Big town country girl meets small town country life...
“Thanks!” I said again as I closed the door to the old Chevy truck.
I looked around and nothing looked at all familiar but that shouldn’t have been a surprise as I had never been here before. I pulled the old envelope from my back pocket and reread the return address. 4946 South Farm Rd. I sighed and shoved the letter back in my pocket after reading the corner street sign ‘Thornwood Are’ and deciding that it did little to help me. I was in the middle of a small dinky town that was barely bigger than my high school.
My duffle bag slid off my shoulder to the ground before I dug through it in search of the map I had shoved in there.
“Ah-ha!” I found it, opened it and scanned it in hopes of clues. The last highway that I drove off was, my finger trailed down the highway and found the exit I had taken. A few finger marks from there I knew my truck was stranded here after running out of gas. Unlike home there weren’t gas stations every mile. “Okay.” I said to myself shaking off the anger of having to leave my truck at a closed weigh station. Okay exit 38, my truck but… after that… my finger swirled over the map in lost circles. “Yeah.” I sighed, I was lost.
I pulled out my phone for plan B but was out of luck with my weak AT&T signal. So there went plan B.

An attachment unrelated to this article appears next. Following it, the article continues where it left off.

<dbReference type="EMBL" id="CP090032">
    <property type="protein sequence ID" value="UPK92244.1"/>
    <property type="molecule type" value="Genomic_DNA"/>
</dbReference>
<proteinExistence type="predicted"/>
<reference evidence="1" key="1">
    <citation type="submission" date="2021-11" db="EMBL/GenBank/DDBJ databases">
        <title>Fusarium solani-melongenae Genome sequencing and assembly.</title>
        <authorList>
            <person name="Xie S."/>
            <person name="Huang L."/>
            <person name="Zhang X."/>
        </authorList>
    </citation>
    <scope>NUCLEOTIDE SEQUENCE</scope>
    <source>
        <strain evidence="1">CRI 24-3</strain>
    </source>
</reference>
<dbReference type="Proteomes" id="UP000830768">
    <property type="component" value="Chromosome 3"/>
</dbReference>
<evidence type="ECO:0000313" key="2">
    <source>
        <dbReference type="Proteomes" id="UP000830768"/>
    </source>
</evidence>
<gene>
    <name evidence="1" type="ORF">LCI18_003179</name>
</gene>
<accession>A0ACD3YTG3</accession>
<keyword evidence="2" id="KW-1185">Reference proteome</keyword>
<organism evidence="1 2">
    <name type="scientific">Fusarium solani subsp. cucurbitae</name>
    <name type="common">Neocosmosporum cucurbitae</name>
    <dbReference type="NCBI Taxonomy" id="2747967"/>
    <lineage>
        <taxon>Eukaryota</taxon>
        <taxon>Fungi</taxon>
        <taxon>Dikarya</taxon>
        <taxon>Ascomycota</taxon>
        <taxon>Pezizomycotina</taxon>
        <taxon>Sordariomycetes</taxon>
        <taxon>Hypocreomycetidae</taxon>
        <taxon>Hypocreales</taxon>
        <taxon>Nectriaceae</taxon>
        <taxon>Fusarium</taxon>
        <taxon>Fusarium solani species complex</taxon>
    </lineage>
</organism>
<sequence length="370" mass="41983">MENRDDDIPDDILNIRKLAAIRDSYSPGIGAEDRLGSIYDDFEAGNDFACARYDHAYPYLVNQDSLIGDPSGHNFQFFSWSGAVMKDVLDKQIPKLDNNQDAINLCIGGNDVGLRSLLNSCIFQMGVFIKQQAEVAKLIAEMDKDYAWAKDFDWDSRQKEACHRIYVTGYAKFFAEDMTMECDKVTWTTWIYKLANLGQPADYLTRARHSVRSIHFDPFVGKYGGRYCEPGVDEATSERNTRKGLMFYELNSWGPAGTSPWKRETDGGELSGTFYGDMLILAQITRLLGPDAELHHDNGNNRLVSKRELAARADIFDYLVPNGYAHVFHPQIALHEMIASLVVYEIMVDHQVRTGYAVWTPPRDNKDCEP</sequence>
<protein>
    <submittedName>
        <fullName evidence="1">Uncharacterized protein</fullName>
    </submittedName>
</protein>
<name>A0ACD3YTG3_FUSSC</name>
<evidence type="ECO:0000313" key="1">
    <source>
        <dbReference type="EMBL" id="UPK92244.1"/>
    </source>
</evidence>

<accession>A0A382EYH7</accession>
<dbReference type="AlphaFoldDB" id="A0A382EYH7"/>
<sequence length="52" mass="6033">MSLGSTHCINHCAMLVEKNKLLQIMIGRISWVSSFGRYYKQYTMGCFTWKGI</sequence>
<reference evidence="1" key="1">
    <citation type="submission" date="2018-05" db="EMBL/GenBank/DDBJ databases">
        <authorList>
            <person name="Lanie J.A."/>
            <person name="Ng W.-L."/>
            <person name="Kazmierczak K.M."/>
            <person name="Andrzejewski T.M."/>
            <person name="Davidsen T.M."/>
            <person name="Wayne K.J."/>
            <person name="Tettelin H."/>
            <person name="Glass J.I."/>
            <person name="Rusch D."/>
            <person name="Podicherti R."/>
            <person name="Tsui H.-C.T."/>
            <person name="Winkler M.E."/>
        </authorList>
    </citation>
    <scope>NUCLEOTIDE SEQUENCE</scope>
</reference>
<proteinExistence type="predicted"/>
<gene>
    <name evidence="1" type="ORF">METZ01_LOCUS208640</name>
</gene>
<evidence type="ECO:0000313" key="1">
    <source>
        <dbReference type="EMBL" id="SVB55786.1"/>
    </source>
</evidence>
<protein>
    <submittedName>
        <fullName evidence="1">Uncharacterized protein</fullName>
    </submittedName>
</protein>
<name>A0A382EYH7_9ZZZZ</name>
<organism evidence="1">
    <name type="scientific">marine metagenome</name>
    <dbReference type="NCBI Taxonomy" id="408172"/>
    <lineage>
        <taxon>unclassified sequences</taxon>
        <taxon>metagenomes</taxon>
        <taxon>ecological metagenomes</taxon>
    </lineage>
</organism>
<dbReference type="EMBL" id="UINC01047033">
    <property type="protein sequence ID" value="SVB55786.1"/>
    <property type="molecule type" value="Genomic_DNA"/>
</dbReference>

Without a plan C I wondered down the street but at six at night in a small town there was nothing open and no one around. It also made the spur of the moment plan c, damsel in distress a no go. I started to get angry again but know deep down it was because I was starting to panic. My steps down the empty dark street quickened and my heart started to race. In the back of my mind hillbilly banjo music started to play.
“I knew it!” I hissed at myself angrily. “I’m going to be eaten by cannibalistic crazies!” I wasn’t going to admit it but I was running down the road now, the movie hype clouding my sane mind. It wasn’t until I saw the bus stop sign that I broke out in laughter. I was being crazy and now that a new plan was forming I was calming down. Surely there would be a bus here soon and the driver would be able to take me to tell me how to get to South Farm Rd where I could then get help to retrieve my truck.
Three hours later I was still waiting at the bus stop and it had started raining about forty-five minutes ago and it didn’t seem like it was going to stop. The overhang of the hardware store provided little to no protection to the now sideways falling rain. I sunk down and sat on my duffle the soggy sound of clothes telling me that nothing I owned was dry or warm. In fact everything I owned was cold and shivering and miserable.
“I want to go home.” I sighed kicking at a nearby rock. “4946 S Farm Rd…” I said to myself tired, weak, sleepy, cold, wet and every kind of miserable I could be. I looked up at the bus stop sign but there was nothing there. “Why do I think there isn’t a bus coming?”
“Buses don’t run on Sundays.” A voice called from the street.